Court rejects bid to have marijuana reclassified

Published on NewsOK Modified: January 22, 2013 at 1:07 pm •  Published: January 22, 2013
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WASHINGTON (AP) — A federal appeals court Tuesday rejected a petition to reclassify marijuana from its current federal status as a dangerous drug with no accepted medical use.

The appeals court panel denied the bid from three medical marijuana groups, including Americans for Safe Access, and several individuals. In 2011, the Drug Enforcement Administration had rejected a petition by medical marijuana advocates to change the classification.

In his majority opinion Tuesday, Judge Harry T. Edwards wrote that the question wasn't whether marijuana could have some medical benefits, but rather whether the DEA's decision was "arbitrary and capricious." The court concluded that the DEA action survived a review under that standard.

The ruling came just months after Colorado and Washington legalized marijuana for recreational use. Last month, President Barack Obama said that federal authorities have "bigger fish to fry" than recreational drug users in those states

Edwards, an appointee of Democratic President Jimmy Carter, was joined by Judge Merrick B. Garland, an appointee of Democratic President Bill Clinton. The third judge on the panel, Karen LeCraft Henderson, an appointee of Republican President George H.W. Bush, wrote that none of the petitioners was in a legal position to challenge the government's stance and that the case should have been dismissed. The other two judges concluded that at least one of the people bringing the suit had standing to challenge the DEA's action.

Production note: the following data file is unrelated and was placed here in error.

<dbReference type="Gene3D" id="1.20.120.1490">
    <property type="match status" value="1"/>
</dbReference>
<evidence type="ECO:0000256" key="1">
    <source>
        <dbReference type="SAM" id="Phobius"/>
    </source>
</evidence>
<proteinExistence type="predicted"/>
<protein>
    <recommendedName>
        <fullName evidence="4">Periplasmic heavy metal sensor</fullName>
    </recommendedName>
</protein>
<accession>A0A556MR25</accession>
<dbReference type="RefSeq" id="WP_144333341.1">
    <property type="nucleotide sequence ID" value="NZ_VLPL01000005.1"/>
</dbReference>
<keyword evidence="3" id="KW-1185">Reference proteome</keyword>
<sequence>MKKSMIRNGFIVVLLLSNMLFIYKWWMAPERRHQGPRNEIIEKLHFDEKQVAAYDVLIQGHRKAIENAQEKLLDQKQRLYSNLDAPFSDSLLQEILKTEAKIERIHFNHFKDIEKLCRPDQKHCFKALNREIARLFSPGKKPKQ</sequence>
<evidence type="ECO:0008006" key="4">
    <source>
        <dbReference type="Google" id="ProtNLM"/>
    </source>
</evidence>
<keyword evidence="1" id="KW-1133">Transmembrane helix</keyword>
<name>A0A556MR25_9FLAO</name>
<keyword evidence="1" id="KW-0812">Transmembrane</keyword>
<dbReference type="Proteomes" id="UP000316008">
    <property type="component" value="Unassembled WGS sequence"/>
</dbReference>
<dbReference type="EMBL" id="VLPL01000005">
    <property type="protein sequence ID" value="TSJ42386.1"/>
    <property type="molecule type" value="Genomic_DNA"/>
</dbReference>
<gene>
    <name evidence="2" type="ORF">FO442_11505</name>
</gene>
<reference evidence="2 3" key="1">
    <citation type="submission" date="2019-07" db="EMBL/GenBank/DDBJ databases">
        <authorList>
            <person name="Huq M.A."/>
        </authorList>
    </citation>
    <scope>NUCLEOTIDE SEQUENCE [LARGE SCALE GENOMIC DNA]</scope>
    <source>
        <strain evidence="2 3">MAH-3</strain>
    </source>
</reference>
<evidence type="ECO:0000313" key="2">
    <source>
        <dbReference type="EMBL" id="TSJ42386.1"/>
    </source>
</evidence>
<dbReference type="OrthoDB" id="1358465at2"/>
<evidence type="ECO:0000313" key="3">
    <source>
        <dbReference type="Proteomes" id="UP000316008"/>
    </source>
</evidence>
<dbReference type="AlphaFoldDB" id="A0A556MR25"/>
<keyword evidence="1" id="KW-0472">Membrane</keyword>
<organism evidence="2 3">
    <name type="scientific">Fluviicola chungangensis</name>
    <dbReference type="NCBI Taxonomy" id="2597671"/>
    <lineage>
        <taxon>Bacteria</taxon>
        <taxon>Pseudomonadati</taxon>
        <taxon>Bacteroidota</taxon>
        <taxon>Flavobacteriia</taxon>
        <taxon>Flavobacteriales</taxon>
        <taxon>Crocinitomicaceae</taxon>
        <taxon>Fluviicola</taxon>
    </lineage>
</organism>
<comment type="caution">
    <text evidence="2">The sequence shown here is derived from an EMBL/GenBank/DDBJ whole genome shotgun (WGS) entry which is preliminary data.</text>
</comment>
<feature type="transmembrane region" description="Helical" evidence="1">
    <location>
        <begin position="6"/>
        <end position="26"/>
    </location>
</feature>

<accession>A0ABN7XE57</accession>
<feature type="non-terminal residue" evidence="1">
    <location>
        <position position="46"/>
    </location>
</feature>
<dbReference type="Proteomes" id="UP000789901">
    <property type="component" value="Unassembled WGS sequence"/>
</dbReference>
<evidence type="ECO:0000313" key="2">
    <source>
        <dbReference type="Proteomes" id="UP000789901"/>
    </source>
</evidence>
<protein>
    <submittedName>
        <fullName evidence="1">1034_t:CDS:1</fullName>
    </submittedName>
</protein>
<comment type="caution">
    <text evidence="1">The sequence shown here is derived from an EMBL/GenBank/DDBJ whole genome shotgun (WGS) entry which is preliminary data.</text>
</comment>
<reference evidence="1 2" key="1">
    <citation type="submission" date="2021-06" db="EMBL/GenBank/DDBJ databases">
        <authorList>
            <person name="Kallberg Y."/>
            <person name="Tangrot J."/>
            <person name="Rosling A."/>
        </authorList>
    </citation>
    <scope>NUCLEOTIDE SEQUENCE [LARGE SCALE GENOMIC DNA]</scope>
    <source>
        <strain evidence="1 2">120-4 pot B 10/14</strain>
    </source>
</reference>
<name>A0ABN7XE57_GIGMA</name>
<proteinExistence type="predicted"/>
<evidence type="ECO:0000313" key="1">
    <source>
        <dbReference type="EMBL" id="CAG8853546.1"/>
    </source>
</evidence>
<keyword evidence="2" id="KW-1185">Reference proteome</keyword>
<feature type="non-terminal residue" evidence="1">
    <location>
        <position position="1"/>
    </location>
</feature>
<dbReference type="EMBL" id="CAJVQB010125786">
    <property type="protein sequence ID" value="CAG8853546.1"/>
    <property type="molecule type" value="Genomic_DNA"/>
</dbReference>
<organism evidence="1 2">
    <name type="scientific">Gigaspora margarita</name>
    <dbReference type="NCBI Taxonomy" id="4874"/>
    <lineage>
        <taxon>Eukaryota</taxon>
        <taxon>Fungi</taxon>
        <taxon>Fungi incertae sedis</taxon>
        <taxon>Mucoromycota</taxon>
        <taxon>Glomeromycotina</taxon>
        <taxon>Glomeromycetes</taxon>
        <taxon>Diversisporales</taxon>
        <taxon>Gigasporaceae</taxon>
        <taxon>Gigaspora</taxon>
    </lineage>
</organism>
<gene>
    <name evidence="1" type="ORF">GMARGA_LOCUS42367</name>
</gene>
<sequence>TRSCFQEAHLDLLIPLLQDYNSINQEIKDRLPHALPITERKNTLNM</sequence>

In the federal system, marijuana is classified as a controlled substance, categorized as having a high potential for abuse and no currently accepted medical use, together with drugs like heroin, LSD and ecstasy.

The court noted that the DEA denied the petition after the Department of Health and Human Services gave the DEA its evaluation that marijuana lacks a currently accepted medical use in the United States.

"Because the agency's factual findings in this case are supported by substantial evidence and because those factual findings reasonably support the agency's final decision not to reschedule marijuana, we must uphold the agency action," the court ruled.



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